Round off errors
Round-off errors

On October 11, I posted the following query in the NA Digest.
I'm giving a talk later this month on rounding error to the Baltimore-Washington Section of SIAM. I would appreciate any interesting anecdotes on real-life embarrassments due to rounding error. I recall (though I don't know the details) stories about an index on the Canadian stock market drifting off true and something about a missile in the Iraq war. If you know the details of these or any other stories, please pass them on to me.
Pete Stewart
The response was certainly gratifying. Within two days I received 64 messages. They were a great help in preparing my talk, which I gave on October 20 at Johns Hopkins. My thanks to everyone. (For those who are interested, a postscript file of my transparencies can be found at
I was surprised to find how few incidents were reported. Apparently, with some notable exceptions, the problems due to roundoff are themselves at the level of roundoff.
Many responders asked me to post a summary. Here is a list of the incidents I used in my talk with references and a brief description.

1. The Patriot and the Scud.
1. General Accounting Office Report GAO/IMTEC-92-26.
2. Robert Skeel, "Roundoff Error Cripples Patriot Missile," SIAM News, July 1992.

On February 25, 1991, during the Gulf War, a Patriot missile defense system let a Scud get through. It hit a barracks, killing 28 people. The problem was in the differencing of floating point numbers obtained by converting and scaling an integer timing register. The GAO report has less than the full story. For that see Skeel's excellent article.

2. The short flight of the Ariane 5.
1. Report by the Inquiry Board Ariane
On June 4, 1996, the first Ariane 5 was launched. All went well for 36 seconds. Then the Ariane veered off course and self-destructed. The problem was in the Inertial Reference System, which produced an operation exception trying to convert a 64-bit floating-point number to a 12-bit integer. It sent a diagnostic word to the On-Board Computer, which interpreted it as flight data. Finis.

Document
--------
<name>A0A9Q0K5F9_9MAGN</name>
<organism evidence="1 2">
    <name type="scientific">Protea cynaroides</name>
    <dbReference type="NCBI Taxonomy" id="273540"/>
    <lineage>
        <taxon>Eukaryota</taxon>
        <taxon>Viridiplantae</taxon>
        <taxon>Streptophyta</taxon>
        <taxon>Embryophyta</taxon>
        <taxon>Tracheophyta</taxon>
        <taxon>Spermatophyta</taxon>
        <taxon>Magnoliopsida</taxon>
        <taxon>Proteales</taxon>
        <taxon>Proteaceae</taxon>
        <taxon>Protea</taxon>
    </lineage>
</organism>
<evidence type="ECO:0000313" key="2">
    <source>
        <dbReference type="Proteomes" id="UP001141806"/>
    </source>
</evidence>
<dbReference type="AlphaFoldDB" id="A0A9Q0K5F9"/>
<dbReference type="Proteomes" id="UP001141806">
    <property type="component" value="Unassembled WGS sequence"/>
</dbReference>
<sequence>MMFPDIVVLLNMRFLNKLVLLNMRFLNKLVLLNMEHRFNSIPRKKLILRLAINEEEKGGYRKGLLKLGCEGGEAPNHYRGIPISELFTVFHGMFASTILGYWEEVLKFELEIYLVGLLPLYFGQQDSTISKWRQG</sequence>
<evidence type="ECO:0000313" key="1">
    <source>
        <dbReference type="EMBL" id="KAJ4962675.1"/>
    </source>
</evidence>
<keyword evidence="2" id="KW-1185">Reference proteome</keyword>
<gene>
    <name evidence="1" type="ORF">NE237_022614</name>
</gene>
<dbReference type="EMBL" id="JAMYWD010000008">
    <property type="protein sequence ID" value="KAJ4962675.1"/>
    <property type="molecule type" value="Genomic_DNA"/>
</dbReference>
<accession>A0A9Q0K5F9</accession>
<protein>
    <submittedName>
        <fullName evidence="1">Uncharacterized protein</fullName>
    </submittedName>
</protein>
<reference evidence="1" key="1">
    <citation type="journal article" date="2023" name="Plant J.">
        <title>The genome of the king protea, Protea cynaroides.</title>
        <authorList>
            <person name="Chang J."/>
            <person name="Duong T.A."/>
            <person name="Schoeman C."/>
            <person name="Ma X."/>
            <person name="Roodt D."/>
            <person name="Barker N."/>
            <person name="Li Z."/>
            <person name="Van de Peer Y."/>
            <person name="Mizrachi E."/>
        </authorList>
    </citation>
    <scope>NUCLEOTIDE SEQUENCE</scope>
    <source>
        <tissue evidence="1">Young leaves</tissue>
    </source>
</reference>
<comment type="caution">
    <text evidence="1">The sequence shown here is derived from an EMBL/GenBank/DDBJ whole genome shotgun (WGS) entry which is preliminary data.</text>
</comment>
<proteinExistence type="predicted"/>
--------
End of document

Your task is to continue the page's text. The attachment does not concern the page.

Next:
Ironically, the computation was done by legacy software from the Ariane 4, and its results were not needed after lift-off.
3. The Vancouver Stock Exchange
1. The Wall Street Journal November 8, 1983, p.37.
2. The Toronto Star, November 19, 1983.
3. B.D. McCullough and H.D. Vinod
Journal of Economic Literature
Vol XXXVII (June 1999), pp. 633-665.
(References communicated by Valerie Fraysse)

In 1982 (I figure) the Vancouver Stock Exchange instituted a new index initialized to a value of 1000.000. The index was updated after each transaction. Twenty two months later it had fallen to 520. The cause was that the updated value was truncated rather than rounded. The rounded calculation gave a value of 1098.892.
4. Parliamentary elections in Schleswig-Holstein.
1. Rounding error changes Parliament makeup
Debora Weber-Wulff
The Risks Digest
Volume 13, Issue 37, 1992
Errors in Parliament makeup
In German parliamentary elections, a party with less than 5.0% of the vote cannot be seated. The Greens appeared to have a cliff-hanging 5.0%, until it was discovered (after the results had been announced) that they really had only 4.97%. The printout was to two figures, and the actual percentage was rounded to 5.0%. 5. For a few more examples try searching the RISK Digest Risks with the key word "rounding" (David Goldberg's idea).
Once again, thanks to all of you for your help.
Pete Stewart